Measuring Potential Spatial Access to Primary Health Care Physicians Using a Modified Gravity Model

Canadian Geographer / Le Géographe canadien, Volume 54 Issue 1, Pages 29 – 45, March 2010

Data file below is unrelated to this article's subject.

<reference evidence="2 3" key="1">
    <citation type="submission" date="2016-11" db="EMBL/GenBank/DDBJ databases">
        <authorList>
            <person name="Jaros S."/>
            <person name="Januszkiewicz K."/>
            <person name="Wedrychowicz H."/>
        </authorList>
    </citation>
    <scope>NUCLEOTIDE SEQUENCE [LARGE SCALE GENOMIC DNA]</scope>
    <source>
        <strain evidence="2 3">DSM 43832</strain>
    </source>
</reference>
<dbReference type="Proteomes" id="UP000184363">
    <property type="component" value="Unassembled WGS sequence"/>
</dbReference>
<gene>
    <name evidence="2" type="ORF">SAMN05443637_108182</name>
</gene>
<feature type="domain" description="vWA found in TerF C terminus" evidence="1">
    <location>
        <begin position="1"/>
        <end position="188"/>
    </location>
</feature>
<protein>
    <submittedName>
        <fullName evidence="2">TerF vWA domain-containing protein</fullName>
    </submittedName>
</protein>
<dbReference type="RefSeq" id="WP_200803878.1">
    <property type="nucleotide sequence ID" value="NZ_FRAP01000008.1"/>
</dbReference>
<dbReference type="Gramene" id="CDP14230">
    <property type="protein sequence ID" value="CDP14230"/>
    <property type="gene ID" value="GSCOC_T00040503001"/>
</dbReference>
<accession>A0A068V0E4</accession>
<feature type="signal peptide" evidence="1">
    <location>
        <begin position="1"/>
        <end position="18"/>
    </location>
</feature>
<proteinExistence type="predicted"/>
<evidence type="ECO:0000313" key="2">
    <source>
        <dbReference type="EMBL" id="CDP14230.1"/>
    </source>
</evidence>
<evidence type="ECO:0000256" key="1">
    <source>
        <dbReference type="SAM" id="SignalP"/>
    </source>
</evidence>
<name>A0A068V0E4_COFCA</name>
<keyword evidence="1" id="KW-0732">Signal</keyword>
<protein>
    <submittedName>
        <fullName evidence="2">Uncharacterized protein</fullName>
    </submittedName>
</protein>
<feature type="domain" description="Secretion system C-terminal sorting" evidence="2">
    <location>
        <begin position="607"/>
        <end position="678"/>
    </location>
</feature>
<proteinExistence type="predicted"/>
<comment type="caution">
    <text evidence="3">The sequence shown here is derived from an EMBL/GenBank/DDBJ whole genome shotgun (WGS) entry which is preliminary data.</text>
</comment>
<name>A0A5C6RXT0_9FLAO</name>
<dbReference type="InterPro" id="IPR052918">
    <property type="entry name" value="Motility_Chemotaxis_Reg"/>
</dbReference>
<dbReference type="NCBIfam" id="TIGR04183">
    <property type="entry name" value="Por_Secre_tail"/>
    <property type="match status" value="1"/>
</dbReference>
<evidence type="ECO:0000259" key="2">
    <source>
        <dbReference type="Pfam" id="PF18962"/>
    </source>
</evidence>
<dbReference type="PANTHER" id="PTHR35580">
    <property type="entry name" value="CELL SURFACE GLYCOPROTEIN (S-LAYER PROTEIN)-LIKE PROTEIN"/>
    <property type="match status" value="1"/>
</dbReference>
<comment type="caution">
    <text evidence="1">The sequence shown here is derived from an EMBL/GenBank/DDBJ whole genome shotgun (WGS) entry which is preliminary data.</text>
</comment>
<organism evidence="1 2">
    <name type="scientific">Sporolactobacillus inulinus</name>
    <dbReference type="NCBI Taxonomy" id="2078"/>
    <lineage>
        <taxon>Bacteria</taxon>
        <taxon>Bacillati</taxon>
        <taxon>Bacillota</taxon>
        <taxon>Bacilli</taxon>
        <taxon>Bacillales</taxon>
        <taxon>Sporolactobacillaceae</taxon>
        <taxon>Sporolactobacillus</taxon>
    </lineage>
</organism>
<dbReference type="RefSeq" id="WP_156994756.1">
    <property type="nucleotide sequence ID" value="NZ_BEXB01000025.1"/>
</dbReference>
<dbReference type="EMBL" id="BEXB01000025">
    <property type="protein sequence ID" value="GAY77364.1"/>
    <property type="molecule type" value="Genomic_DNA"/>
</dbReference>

“Ensuring equity of access to primary health care (PHC) across Canada is a continuing challenge, especially in rural and remote regions. Despite considerable attention recently by the World Health Organization, Health Canada and other health policy bodies, there has been no nation-wide study of potential (versus realized) spatial access to PHC. This knowledge gap is partly attributable to the difficulty of conducting the analysis required to accurately measure and represent spatial access to PHC. The traditional epidemiological method uses a simple ratio of PHC physicians to the denominator population to measure geographical access. We argue, however, that this measure fails to capture relative access. For instance, a person who lives 90 minutes from the nearest PHC physician is unlikely to be as well cared for as the individual who lives more proximate and potentially has a range of choice with respect to PHC providers. In this article, we discuss spatial analytical techniques to measure potential spatial access. We consider the relative merits of kernel density estimation and a gravity model. Ultimately, a modified version of the gravity model is developed for this article and used to calculate potential spatial access to PHC physicians in the Canadian province of Nova Scotia. This model incorporates a distance decay function that better represents relative spatial access to PHC. The results of the modified gravity model demonstrate greater nuance with respect to potential access scores. While variability in access to PHC physicians across the test province of Nova Scotia is evident, the gravity model better accounts for real access by assuming that people can travel across artificial census boundaries. We argue that this is an important innovation in measuring potential spatial access to PHC physicians in Canada. It contributes more broadly to assessing the success of policy mandates to enhance the equitability of PHC provisioning in Canadian provinces.”